Her brilliantly inspired historical fiction, The Mystery of Mrs. Christie, boldly speculates on what could have happened during those unexplained days. Several other books and movies have tried fictionalizing this stretch of time, with mixed results, for example the 1979 film Agatha with Vanessa Redgrave and Dustin Hoffman. But Benedict’s imagining stands out from the pack, cleverly positing that Agatha’s private tragedy was the genesis of the legendary author’s success ... , a rich dual storyline unfolds ... Benedict shines as a suspense writer, paying excellent homage to Agatha’s novels with twisting motives and deftly described actions. Her vivid characterizations and sweeping prose transport the reader right back to the 1900s. News reports and event timelines from the era fit effortlessly into Agatha’s observations of the happiness and pain that fill her world.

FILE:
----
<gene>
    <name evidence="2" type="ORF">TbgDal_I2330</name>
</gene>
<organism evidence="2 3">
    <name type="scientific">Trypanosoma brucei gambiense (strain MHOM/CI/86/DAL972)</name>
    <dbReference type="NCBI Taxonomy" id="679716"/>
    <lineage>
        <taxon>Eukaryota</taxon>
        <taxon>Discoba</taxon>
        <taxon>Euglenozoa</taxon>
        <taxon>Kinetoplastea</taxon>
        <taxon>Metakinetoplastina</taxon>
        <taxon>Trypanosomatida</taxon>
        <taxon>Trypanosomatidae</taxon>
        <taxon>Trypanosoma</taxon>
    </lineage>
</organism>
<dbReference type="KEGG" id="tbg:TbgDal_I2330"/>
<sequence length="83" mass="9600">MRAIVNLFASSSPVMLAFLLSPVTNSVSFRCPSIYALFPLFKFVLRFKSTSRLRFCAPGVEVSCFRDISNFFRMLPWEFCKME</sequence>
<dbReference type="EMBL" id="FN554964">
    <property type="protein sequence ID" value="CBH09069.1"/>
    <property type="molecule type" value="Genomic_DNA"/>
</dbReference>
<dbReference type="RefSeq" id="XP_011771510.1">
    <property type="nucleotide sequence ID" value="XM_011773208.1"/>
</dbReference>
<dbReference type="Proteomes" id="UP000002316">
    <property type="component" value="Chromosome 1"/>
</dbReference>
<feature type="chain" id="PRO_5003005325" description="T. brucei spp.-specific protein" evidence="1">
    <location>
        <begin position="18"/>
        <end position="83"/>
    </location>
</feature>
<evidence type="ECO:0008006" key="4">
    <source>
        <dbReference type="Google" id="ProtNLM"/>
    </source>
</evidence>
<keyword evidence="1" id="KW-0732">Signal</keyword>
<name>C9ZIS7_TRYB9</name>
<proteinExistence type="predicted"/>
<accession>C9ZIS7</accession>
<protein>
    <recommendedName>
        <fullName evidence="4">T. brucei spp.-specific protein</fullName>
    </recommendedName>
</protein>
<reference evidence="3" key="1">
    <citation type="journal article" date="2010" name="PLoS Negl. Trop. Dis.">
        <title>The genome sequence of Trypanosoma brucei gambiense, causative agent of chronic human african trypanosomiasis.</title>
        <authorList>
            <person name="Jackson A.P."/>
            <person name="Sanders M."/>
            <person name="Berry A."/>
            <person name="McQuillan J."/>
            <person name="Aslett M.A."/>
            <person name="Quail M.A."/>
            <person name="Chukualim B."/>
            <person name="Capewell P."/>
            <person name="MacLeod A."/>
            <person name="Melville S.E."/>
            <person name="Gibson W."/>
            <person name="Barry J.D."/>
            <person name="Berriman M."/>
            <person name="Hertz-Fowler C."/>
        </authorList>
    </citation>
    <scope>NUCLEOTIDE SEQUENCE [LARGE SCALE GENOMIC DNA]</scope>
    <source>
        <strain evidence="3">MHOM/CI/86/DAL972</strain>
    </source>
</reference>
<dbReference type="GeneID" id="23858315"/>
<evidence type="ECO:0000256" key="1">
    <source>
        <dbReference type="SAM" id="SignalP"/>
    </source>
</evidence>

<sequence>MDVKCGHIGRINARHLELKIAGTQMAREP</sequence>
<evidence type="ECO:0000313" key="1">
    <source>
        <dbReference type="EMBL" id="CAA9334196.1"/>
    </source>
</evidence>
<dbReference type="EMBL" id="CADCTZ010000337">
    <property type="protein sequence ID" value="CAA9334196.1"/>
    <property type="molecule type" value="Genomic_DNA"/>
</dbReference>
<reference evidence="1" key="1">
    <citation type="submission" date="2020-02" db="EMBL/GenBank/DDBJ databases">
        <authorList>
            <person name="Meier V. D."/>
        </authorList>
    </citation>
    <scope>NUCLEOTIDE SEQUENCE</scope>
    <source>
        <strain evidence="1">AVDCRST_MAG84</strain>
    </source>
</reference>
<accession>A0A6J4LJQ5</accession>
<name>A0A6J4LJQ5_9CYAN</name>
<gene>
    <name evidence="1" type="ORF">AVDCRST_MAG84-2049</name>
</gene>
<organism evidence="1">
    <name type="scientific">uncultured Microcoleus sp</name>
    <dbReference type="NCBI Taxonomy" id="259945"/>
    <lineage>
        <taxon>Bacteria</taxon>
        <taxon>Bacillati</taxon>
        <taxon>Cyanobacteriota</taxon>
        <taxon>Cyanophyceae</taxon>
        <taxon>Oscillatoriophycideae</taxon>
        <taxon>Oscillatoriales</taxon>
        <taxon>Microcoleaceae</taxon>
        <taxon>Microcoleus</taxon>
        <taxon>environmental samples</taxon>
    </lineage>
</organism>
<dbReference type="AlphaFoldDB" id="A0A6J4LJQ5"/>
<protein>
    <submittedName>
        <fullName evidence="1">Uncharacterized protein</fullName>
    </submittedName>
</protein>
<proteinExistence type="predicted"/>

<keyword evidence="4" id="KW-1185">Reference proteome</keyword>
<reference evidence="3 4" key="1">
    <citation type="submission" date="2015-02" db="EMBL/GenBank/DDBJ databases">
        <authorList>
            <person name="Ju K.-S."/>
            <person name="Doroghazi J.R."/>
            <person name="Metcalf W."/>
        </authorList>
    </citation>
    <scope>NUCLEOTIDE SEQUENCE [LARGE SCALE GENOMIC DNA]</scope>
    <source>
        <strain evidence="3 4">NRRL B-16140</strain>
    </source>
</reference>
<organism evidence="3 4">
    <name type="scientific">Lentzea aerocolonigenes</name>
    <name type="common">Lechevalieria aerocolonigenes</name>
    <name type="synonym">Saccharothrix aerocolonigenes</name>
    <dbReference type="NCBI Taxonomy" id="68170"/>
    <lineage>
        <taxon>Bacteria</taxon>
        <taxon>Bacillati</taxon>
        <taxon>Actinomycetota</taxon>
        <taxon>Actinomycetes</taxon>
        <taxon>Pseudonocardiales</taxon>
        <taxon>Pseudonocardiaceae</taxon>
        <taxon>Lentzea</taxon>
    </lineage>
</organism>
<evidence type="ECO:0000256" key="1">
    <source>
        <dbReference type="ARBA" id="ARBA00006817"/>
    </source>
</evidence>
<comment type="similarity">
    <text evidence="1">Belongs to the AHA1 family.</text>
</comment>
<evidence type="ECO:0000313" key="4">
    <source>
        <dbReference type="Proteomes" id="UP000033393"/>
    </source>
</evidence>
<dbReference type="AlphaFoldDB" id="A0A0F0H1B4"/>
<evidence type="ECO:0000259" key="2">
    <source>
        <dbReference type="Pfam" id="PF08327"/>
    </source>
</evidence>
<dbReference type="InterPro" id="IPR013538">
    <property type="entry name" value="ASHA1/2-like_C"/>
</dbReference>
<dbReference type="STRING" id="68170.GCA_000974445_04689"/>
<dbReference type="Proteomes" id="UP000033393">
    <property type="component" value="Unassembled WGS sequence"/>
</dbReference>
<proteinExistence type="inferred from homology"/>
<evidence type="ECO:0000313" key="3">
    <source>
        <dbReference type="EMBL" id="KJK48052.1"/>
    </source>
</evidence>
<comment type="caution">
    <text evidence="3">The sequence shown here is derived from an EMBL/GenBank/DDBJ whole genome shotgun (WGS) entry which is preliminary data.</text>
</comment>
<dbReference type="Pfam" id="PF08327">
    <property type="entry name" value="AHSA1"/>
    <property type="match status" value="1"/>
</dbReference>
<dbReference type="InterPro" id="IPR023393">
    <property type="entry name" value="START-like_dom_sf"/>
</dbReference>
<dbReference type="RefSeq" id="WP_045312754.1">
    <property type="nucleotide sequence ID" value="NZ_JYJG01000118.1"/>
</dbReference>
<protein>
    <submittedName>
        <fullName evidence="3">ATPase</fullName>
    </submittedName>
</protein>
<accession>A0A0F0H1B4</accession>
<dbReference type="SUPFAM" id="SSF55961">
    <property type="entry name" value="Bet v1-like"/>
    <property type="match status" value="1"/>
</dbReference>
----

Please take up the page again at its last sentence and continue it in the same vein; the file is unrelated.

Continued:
Marie Benedict’s neatly arranged, earnestly imagined The Mystery of Mrs. Christie offers an interpretation Dame Agatha might have endorsed, a page-turning hybrid of historical fiction and literary thriller ... Through brief, alternating chapters, we get a first-person account of Christie’s life from the evening in 1912 when her eventual husband, war-pilot Archie, falls hard for her at a dance, all the way through to the inscrutable 11 days.
Benedict concocts a worthy mystery of her own, as chapters alternate between Archie’s negotiation of the investigation and Agatha’s recounting of their relationship. She keeps the reader guessing: Which narrator is reliable? Who is the real villain? A compelling portrait of a marriage gone desperately sour.